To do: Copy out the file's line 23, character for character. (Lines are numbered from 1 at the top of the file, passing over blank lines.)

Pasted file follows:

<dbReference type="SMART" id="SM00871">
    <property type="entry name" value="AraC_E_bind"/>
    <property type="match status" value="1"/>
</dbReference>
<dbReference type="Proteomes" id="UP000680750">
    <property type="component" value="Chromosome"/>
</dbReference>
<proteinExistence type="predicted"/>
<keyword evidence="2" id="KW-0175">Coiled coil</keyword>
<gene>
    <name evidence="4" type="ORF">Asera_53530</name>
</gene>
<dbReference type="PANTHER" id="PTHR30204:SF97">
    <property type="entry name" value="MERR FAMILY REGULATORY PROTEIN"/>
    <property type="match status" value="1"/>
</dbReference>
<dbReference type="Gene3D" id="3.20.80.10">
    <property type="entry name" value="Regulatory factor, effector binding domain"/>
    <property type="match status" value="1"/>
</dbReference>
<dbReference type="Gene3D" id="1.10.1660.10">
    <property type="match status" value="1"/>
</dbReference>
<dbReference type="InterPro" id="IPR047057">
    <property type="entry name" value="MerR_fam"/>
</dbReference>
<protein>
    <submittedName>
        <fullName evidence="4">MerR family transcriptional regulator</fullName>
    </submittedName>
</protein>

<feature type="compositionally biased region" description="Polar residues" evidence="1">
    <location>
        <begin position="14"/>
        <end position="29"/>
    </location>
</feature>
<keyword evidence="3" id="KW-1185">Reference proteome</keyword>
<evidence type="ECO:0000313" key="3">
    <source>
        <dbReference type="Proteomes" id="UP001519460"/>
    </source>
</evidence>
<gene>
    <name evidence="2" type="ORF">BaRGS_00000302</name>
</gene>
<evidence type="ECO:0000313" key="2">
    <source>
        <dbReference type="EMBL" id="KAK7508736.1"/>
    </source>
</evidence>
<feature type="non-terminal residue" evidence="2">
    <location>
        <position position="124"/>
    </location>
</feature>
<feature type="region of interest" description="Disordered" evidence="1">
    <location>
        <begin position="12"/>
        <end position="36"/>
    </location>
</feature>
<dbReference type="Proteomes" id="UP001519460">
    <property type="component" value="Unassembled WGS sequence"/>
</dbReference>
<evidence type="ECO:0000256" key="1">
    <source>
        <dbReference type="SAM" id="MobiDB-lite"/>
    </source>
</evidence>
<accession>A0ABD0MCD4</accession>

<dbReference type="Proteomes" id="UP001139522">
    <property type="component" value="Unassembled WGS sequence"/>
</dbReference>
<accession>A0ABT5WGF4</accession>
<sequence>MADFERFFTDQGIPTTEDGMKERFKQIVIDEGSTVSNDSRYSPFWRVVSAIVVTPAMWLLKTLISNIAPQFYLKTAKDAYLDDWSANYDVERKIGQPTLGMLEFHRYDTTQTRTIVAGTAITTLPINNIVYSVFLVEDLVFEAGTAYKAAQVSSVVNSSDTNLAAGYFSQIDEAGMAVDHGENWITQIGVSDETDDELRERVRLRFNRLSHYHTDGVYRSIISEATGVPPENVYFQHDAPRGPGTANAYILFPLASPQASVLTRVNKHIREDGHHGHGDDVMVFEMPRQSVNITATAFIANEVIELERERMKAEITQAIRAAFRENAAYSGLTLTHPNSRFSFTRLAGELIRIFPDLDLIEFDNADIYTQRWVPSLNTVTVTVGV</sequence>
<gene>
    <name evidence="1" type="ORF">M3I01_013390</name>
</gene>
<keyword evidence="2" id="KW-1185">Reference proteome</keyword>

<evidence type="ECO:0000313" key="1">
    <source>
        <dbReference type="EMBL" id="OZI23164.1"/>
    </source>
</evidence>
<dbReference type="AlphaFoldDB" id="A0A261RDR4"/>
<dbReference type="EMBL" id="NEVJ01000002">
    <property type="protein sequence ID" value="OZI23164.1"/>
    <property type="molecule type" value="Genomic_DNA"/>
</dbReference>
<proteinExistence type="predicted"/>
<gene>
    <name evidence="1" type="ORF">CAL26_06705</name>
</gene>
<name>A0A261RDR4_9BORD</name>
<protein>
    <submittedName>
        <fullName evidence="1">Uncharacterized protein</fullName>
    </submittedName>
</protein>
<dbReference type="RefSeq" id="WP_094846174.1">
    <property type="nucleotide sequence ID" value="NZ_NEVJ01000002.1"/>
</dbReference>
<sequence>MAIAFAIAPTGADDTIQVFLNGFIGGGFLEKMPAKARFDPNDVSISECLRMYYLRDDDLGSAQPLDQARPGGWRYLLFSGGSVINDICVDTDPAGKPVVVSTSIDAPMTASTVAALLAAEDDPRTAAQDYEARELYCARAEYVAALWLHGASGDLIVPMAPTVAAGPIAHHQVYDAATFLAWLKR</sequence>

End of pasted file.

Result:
</dbReference>